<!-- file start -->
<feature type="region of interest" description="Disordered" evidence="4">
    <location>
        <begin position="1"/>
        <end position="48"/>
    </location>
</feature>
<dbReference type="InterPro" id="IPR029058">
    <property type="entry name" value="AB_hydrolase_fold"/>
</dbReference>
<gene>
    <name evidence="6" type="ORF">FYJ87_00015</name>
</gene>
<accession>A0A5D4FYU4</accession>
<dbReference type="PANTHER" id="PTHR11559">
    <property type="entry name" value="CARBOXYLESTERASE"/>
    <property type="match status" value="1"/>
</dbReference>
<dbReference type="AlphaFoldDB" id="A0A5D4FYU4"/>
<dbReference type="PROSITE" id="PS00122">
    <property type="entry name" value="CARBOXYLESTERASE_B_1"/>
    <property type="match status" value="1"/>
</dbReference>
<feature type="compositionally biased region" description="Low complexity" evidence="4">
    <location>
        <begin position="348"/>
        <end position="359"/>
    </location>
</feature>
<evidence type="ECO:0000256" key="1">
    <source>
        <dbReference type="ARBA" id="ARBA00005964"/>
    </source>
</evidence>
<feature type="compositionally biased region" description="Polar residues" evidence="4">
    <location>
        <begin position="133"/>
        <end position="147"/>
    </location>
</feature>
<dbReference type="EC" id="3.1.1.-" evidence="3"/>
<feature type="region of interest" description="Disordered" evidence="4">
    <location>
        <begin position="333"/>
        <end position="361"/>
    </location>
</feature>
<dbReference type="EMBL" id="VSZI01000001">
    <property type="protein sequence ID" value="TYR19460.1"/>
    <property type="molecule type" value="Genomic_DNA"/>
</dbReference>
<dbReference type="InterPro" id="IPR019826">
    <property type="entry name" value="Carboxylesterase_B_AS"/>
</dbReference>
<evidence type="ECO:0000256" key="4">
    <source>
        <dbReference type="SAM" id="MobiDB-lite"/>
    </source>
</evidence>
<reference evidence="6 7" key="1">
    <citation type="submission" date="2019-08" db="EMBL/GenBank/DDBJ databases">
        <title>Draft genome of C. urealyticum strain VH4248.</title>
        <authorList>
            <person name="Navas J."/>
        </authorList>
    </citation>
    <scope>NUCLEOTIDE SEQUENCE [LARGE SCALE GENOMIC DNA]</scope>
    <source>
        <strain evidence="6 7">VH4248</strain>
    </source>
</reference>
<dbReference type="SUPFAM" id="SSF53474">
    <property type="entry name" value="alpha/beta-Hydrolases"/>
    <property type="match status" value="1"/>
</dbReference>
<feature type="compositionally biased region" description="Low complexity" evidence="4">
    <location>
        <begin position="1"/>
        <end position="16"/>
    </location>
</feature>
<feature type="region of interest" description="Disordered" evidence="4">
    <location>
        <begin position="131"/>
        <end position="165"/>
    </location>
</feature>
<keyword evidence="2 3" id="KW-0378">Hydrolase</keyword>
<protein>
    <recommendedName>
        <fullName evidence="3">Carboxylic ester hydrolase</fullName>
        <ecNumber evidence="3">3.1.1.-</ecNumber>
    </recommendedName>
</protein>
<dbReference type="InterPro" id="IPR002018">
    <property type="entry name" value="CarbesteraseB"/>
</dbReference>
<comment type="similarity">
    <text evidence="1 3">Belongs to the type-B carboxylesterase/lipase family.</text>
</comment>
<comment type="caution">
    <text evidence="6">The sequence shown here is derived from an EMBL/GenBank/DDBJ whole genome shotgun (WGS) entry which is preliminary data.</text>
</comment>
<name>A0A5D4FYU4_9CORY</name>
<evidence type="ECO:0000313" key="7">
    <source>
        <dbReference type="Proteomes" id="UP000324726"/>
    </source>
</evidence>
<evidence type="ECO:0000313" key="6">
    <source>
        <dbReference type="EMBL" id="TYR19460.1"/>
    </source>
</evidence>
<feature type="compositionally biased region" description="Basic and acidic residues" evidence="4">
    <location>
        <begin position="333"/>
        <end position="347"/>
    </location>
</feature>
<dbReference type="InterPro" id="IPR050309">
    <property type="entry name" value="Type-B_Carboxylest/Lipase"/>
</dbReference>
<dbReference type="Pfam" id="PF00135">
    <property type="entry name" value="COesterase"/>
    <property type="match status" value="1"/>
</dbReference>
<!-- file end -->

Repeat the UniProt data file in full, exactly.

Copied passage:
<feature type="region of interest" description="Disordered" evidence="4">
    <location>
        <begin position="1"/>
        <end position="48"/>
    </location>
</feature>
<dbReference type="InterPro" id="IPR029058">
    <property type="entry name" value="AB_hydrolase_fold"/>
</dbReference>
<gene>
    <name evidence="6" type="ORF">FYJ87_00015</name>
</gene>
<accession>A0A5D4FYU4</accession>
<dbReference type="PANTHER" id="PTHR11559">
    <property type="entry name" value="CARBOXYLESTERASE"/>
    <property type="match status" value="1"/>
</dbReference>
<dbReference type="AlphaFoldDB" id="A0A5D4FYU4"/>
<dbReference type="PROSITE" id="PS00122">
    <property type="entry name" value="CARBOXYLESTERASE_B_1"/>
    <property type="match status" value="1"/>
</dbReference>
<feature type="compositionally biased region" description="Low complexity" evidence="4">
    <location>
        <begin position="348"/>
        <end position="359"/>
    </location>
</feature>
<evidence type="ECO:0000256" key="1">
    <source>
        <dbReference type="ARBA" id="ARBA00005964"/>
    </source>
</evidence>
<feature type="compositionally biased region" description="Polar residues" evidence="4">
    <location>
        <begin position="133"/>
        <end position="147"/>
    </location>
</feature>
<dbReference type="EC" id="3.1.1.-" evidence="3"/>
<feature type="region of interest" description="Disordered" evidence="4">
    <location>
        <begin position="333"/>
        <end position="361"/>
    </location>
</feature>
<dbReference type="EMBL" id="VSZI01000001">
    <property type="protein sequence ID" value="TYR19460.1"/>
    <property type="molecule type" value="Genomic_DNA"/>
</dbReference>
<dbReference type="InterPro" id="IPR019826">
    <property type="entry name" value="Carboxylesterase_B_AS"/>
</dbReference>
<evidence type="ECO:0000256" key="4">
    <source>
        <dbReference type="SAM" id="MobiDB-lite"/>
    </source>
</evidence>
<reference evidence="6 7" key="1">
    <citation type="submission" date="2019-08" db="EMBL/GenBank/DDBJ databases">
        <title>Draft genome of C. urealyticum strain VH4248.</title>
        <authorList>
            <person name="Navas J."/>
        </authorList>
    </citation>
    <scope>NUCLEOTIDE SEQUENCE [LARGE SCALE GENOMIC DNA]</scope>
    <source>
        <strain evidence="6 7">VH4248</strain>
    </source>
</reference>
<dbReference type="SUPFAM" id="SSF53474">
    <property type="entry name" value="alpha/beta-Hydrolases"/>
    <property type="match status" value="1"/>
</dbReference>
<feature type="compositionally biased region" description="Low complexity" evidence="4">
    <location>
        <begin position="1"/>
        <end position="16"/>
    </location>
</feature>
<feature type="region of interest" description="Disordered" evidence="4">
    <location>
        <begin position="131"/>
        <end position="165"/>
    </location>
</feature>
<keyword evidence="2 3" id="KW-0378">Hydrolase</keyword>
<protein>
    <recommendedName>
        <fullName evidence="3">Carboxylic ester hydrolase</fullName>
        <ecNumber evidence="3">3.1.1.-</ecNumber>
    </recommendedName>
</protein>
<dbReference type="InterPro" id="IPR002018">
    <property type="entry name" value="CarbesteraseB"/>
</dbReference>
<comment type="similarity">
    <text evidence="1 3">Belongs to the type-B carboxylesterase/lipase family.</text>
</comment>
<comment type="caution">
    <text evidence="6">The sequence shown here is derived from an EMBL/GenBank/DDBJ whole genome shotgun (WGS) entry which is preliminary data.</text>
</comment>
<name>A0A5D4FYU4_9CORY</name>
<evidence type="ECO:0000313" key="7">
    <source>
        <dbReference type="Proteomes" id="UP000324726"/>
    </source>
</evidence>
<evidence type="ECO:0000313" key="6">
    <source>
        <dbReference type="EMBL" id="TYR19460.1"/>
    </source>
</evidence>
<feature type="compositionally biased region" description="Basic and acidic residues" evidence="4">
    <location>
        <begin position="333"/>
        <end position="347"/>
    </location>
</feature>
<dbReference type="InterPro" id="IPR050309">
    <property type="entry name" value="Type-B_Carboxylest/Lipase"/>
</dbReference>
<dbReference type="Pfam" id="PF00135">
    <property type="entry name" value="COesterase"/>
    <property type="match status" value="1"/>
</dbReference>